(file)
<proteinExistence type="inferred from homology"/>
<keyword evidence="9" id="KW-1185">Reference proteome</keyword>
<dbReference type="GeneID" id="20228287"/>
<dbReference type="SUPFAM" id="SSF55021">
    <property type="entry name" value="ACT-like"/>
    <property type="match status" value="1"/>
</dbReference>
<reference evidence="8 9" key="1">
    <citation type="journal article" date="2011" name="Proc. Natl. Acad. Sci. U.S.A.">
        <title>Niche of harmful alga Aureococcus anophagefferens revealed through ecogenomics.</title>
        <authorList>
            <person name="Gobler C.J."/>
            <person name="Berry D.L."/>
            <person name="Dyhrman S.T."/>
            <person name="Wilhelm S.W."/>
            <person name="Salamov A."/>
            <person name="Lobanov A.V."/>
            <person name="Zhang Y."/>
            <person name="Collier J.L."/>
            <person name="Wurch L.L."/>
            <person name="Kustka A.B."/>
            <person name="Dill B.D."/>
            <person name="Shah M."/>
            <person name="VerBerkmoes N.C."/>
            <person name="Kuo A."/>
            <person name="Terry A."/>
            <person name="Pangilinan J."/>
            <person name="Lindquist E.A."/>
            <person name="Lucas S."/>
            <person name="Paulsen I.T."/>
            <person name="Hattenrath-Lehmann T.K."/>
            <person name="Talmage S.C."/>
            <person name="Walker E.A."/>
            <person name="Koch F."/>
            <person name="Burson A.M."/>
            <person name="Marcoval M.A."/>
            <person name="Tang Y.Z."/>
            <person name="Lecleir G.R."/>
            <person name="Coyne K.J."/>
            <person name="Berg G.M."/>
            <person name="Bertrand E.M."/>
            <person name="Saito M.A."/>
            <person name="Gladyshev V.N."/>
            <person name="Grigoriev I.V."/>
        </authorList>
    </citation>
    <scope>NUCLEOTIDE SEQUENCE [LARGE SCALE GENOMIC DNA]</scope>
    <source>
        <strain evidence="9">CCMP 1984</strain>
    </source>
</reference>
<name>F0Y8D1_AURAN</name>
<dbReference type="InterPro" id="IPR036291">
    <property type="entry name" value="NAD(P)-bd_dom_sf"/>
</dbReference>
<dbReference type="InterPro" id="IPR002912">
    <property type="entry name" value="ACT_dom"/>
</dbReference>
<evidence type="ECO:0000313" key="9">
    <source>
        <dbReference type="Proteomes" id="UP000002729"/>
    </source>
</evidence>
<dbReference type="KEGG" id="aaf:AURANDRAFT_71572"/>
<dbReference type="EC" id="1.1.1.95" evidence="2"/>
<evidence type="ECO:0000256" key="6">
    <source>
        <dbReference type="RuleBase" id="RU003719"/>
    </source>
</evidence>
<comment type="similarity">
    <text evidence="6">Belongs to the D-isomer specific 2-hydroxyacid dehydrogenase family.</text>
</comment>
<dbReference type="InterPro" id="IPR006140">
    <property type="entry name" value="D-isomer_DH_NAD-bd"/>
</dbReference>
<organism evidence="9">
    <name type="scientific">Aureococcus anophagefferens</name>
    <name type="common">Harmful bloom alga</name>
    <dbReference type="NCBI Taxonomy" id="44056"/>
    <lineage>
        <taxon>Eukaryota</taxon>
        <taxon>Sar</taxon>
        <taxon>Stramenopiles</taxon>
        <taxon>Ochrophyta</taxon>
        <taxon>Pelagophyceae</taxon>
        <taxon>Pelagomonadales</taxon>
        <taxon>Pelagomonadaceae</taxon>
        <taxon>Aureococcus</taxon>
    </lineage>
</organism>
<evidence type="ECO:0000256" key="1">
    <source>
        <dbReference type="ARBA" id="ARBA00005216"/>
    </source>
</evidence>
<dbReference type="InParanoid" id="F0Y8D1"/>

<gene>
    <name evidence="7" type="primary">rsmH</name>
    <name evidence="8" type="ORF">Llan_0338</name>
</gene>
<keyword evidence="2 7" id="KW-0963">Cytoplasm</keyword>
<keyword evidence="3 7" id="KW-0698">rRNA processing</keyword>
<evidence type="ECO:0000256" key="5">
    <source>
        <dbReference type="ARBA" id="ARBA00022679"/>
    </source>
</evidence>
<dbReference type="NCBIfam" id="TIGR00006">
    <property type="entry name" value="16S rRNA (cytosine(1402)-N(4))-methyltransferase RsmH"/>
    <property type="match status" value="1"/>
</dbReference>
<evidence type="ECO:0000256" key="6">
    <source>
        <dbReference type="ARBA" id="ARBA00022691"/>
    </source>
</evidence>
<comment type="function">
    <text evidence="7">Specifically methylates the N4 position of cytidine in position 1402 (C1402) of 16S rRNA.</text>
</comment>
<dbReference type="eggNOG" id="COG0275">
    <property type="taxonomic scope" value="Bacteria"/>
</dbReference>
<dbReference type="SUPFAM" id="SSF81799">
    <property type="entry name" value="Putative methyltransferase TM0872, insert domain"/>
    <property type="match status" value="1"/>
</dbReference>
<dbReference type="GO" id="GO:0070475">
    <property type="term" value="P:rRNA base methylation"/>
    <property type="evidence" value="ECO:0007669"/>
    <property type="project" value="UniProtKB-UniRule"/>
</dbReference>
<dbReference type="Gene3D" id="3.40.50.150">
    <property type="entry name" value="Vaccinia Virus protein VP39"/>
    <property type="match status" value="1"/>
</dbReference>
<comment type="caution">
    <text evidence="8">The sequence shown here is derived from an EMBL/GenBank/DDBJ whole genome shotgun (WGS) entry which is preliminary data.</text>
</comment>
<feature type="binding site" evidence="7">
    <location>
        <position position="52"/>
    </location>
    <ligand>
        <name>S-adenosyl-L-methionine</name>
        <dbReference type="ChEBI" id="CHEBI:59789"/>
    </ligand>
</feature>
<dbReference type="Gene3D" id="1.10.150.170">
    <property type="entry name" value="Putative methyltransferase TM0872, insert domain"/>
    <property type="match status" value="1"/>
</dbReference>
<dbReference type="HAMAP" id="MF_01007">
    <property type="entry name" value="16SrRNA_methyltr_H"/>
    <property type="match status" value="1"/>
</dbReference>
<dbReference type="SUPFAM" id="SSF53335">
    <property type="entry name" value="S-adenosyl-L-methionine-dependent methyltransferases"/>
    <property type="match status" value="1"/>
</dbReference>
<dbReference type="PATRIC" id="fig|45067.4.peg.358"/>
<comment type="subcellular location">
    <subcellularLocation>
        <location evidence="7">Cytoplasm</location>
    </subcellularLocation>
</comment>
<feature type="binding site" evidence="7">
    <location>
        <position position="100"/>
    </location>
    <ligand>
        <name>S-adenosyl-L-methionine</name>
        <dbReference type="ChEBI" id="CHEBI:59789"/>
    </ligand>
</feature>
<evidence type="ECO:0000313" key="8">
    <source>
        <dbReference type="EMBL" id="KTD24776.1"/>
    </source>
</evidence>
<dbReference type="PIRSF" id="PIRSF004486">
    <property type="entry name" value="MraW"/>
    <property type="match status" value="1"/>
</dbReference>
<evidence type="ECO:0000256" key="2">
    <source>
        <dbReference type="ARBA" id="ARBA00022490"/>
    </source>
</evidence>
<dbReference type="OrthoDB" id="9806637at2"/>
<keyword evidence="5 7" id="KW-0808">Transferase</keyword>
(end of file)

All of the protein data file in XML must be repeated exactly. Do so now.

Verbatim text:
<proteinExistence type="inferred from homology"/>
<keyword evidence="9" id="KW-1185">Reference proteome</keyword>
<dbReference type="GeneID" id="20228287"/>
<dbReference type="SUPFAM" id="SSF55021">
    <property type="entry name" value="ACT-like"/>
    <property type="match status" value="1"/>
</dbReference>
<reference evidence="8 9" key="1">
    <citation type="journal article" date="2011" name="Proc. Natl. Acad. Sci. U.S.A.">
        <title>Niche of harmful alga Aureococcus anophagefferens revealed through ecogenomics.</title>
        <authorList>
            <person name="Gobler C.J."/>
            <person name="Berry D.L."/>
            <person name="Dyhrman S.T."/>
            <person name="Wilhelm S.W."/>
            <person name="Salamov A."/>
            <person name="Lobanov A.V."/>
            <person name="Zhang Y."/>
            <person name="Collier J.L."/>
            <person name="Wurch L.L."/>
            <person name="Kustka A.B."/>
            <person name="Dill B.D."/>
            <person name="Shah M."/>
            <person name="VerBerkmoes N.C."/>
            <person name="Kuo A."/>
            <person name="Terry A."/>
            <person name="Pangilinan J."/>
            <person name="Lindquist E.A."/>
            <person name="Lucas S."/>
            <person name="Paulsen I.T."/>
            <person name="Hattenrath-Lehmann T.K."/>
            <person name="Talmage S.C."/>
            <person name="Walker E.A."/>
            <person name="Koch F."/>
            <person name="Burson A.M."/>
            <person name="Marcoval M.A."/>
            <person name="Tang Y.Z."/>
            <person name="Lecleir G.R."/>
            <person name="Coyne K.J."/>
            <person name="Berg G.M."/>
            <person name="Bertrand E.M."/>
            <person name="Saito M.A."/>
            <person name="Gladyshev V.N."/>
            <person name="Grigoriev I.V."/>
        </authorList>
    </citation>
    <scope>NUCLEOTIDE SEQUENCE [LARGE SCALE GENOMIC DNA]</scope>
    <source>
        <strain evidence="9">CCMP 1984</strain>
    </source>
</reference>
<name>F0Y8D1_AURAN</name>
<dbReference type="InterPro" id="IPR036291">
    <property type="entry name" value="NAD(P)-bd_dom_sf"/>
</dbReference>
<dbReference type="InterPro" id="IPR002912">
    <property type="entry name" value="ACT_dom"/>
</dbReference>
<evidence type="ECO:0000313" key="9">
    <source>
        <dbReference type="Proteomes" id="UP000002729"/>
    </source>
</evidence>
<dbReference type="KEGG" id="aaf:AURANDRAFT_71572"/>
<dbReference type="EC" id="1.1.1.95" evidence="2"/>
<evidence type="ECO:0000256" key="6">
    <source>
        <dbReference type="RuleBase" id="RU003719"/>
    </source>
</evidence>
<comment type="similarity">
    <text evidence="6">Belongs to the D-isomer specific 2-hydroxyacid dehydrogenase family.</text>
</comment>
<dbReference type="InterPro" id="IPR006140">
    <property type="entry name" value="D-isomer_DH_NAD-bd"/>
</dbReference>
<organism evidence="9">
    <name type="scientific">Aureococcus anophagefferens</name>
    <name type="common">Harmful bloom alga</name>
    <dbReference type="NCBI Taxonomy" id="44056"/>
    <lineage>
        <taxon>Eukaryota</taxon>
        <taxon>Sar</taxon>
        <taxon>Stramenopiles</taxon>
        <taxon>Ochrophyta</taxon>
        <taxon>Pelagophyceae</taxon>
        <taxon>Pelagomonadales</taxon>
        <taxon>Pelagomonadaceae</taxon>
        <taxon>Aureococcus</taxon>
    </lineage>
</organism>
<evidence type="ECO:0000256" key="1">
    <source>
        <dbReference type="ARBA" id="ARBA00005216"/>
    </source>
</evidence>
<dbReference type="InParanoid" id="F0Y8D1"/>

<gene>
    <name evidence="7" type="primary">rsmH</name>
    <name evidence="8" type="ORF">Llan_0338</name>
</gene>
<keyword evidence="2 7" id="KW-0963">Cytoplasm</keyword>
<keyword evidence="3 7" id="KW-0698">rRNA processing</keyword>
<evidence type="ECO:0000256" key="5">
    <source>
        <dbReference type="ARBA" id="ARBA00022679"/>
    </source>
</evidence>
<dbReference type="NCBIfam" id="TIGR00006">
    <property type="entry name" value="16S rRNA (cytosine(1402)-N(4))-methyltransferase RsmH"/>
    <property type="match status" value="1"/>
</dbReference>
<evidence type="ECO:0000256" key="6">
    <source>
        <dbReference type="ARBA" id="ARBA00022691"/>
    </source>
</evidence>
<comment type="function">
    <text evidence="7">Specifically methylates the N4 position of cytidine in position 1402 (C1402) of 16S rRNA.</text>
</comment>
<dbReference type="eggNOG" id="COG0275">
    <property type="taxonomic scope" value="Bacteria"/>
</dbReference>
<dbReference type="SUPFAM" id="SSF81799">
    <property type="entry name" value="Putative methyltransferase TM0872, insert domain"/>
    <property type="match status" value="1"/>
</dbReference>
<dbReference type="GO" id="GO:0070475">
    <property type="term" value="P:rRNA base methylation"/>
    <property type="evidence" value="ECO:0007669"/>
    <property type="project" value="UniProtKB-UniRule"/>
</dbReference>
<dbReference type="Gene3D" id="3.40.50.150">
    <property type="entry name" value="Vaccinia Virus protein VP39"/>
    <property type="match status" value="1"/>
</dbReference>
<comment type="caution">
    <text evidence="8">The sequence shown here is derived from an EMBL/GenBank/DDBJ whole genome shotgun (WGS) entry which is preliminary data.</text>
</comment>
<feature type="binding site" evidence="7">
    <location>
        <position position="52"/>
    </location>
    <ligand>
        <name>S-adenosyl-L-methionine</name>
        <dbReference type="ChEBI" id="CHEBI:59789"/>
    </ligand>
</feature>
<dbReference type="Gene3D" id="1.10.150.170">
    <property type="entry name" value="Putative methyltransferase TM0872, insert domain"/>
    <property type="match status" value="1"/>
</dbReference>
<dbReference type="HAMAP" id="MF_01007">
    <property type="entry name" value="16SrRNA_methyltr_H"/>
    <property type="match status" value="1"/>
</dbReference>
<dbReference type="SUPFAM" id="SSF53335">
    <property type="entry name" value="S-adenosyl-L-methionine-dependent methyltransferases"/>
    <property type="match status" value="1"/>
</dbReference>
<dbReference type="PATRIC" id="fig|45067.4.peg.358"/>
<comment type="subcellular location">
    <subcellularLocation>
        <location evidence="7">Cytoplasm</location>
    </subcellularLocation>
</comment>
<feature type="binding site" evidence="7">
    <location>
        <position position="100"/>
    </location>
    <ligand>
        <name>S-adenosyl-L-methionine</name>
        <dbReference type="ChEBI" id="CHEBI:59789"/>
    </ligand>
</feature>
<evidence type="ECO:0000313" key="8">
    <source>
        <dbReference type="EMBL" id="KTD24776.1"/>
    </source>
</evidence>
<dbReference type="PIRSF" id="PIRSF004486">
    <property type="entry name" value="MraW"/>
    <property type="match status" value="1"/>
</dbReference>
<evidence type="ECO:0000256" key="2">
    <source>
        <dbReference type="ARBA" id="ARBA00022490"/>
    </source>
</evidence>
<dbReference type="OrthoDB" id="9806637at2"/>
<keyword evidence="5 7" id="KW-0808">Transferase</keyword>